The recent quarterly financials from both Google and Apple are stunning. Google has revenues of $14.42B in this quarter, while Apple had revenues of $54.5B. Google returned earnings per share of $8.62 and $13.81 for Apple. Apple's numbers did fall short of Wall Street's expectations; however, they exceeded their own. Google's showing 36 percent in revenue growth year over year, with 17 percent growth for Apple.
What these numbers show is the consistent growth of mobile devices and their import in our economy. Clearly these revenues are indicative of growth in the mobile industry, across segments (ads, apps, carriers and devices). Most of Google's revenue is derived from ads, in one form or another. Google's big numbers show an increase in use of the operating system, but also their applications on operating systems (such as iOS). Over 100M Android smartphones were sold in the past quarter, which gives Google a lot of ad revenue to draw from.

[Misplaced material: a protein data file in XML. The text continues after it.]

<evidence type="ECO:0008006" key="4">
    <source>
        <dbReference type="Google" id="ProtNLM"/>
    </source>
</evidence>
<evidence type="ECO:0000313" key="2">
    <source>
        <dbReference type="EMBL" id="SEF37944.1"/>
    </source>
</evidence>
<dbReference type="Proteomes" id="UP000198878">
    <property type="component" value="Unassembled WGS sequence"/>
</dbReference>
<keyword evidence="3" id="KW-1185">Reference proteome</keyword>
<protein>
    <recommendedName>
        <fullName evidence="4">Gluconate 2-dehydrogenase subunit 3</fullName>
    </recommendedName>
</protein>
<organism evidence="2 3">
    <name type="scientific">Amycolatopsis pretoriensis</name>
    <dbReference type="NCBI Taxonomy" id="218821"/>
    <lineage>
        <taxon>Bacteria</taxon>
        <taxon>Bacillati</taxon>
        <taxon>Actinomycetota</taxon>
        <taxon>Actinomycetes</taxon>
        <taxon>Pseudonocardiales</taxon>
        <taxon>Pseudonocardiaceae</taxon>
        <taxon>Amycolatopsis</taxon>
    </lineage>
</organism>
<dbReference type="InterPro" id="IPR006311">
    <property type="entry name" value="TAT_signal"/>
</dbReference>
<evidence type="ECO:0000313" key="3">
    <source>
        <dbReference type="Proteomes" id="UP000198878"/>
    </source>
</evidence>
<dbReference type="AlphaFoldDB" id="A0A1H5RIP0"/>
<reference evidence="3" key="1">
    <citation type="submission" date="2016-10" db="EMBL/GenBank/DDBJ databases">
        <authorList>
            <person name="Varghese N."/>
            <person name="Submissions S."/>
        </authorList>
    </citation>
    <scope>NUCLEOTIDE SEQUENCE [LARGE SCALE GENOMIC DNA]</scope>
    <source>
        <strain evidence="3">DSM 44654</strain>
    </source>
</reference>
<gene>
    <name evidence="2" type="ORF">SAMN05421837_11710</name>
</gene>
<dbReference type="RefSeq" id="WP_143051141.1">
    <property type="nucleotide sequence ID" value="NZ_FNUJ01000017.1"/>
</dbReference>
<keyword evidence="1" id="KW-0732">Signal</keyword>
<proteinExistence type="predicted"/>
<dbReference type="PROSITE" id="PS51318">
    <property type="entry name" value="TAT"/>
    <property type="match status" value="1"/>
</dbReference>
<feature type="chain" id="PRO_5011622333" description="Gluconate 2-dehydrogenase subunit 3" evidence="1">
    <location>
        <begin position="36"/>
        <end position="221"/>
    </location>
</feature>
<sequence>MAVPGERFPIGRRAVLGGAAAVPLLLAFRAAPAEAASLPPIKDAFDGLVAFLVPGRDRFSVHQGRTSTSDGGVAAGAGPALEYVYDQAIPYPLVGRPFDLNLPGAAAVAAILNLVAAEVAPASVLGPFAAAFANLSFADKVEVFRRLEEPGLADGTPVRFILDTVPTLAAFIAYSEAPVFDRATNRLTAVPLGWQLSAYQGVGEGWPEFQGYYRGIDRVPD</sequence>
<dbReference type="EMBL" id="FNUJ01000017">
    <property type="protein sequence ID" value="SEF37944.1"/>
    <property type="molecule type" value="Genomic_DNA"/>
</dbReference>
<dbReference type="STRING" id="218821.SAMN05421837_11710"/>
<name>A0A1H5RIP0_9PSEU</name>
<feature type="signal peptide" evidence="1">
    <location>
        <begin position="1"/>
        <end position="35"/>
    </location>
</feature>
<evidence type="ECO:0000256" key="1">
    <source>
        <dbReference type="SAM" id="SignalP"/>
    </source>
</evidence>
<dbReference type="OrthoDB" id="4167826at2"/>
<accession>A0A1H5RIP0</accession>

Apple sold over 80M iDevices in the past quarter, which includes iPhones, iPads and iPod. Apple makes the most of their money from high margins on devices and proceeds from app and content sales in the iTunes shop. While they continue to out sell themselves with iDevices, former mainstays such as iMacs and MacBooks are selling in lower numbers. It does appear though that they are selling 2/3 iDevices for every iMac or Macbook they don't sell.
In terms of Apple, we need to learn to ignore analyst expectations. Apple's numbers set their stock in a tailspin, because they did not meet analyst expectations. Google keeps moving forward, exploring new revenue streams, and finding creative ways to make money. Larry Page, the Google CEO, says that Google needs focus, to identify the top performing capabilities and focus on them.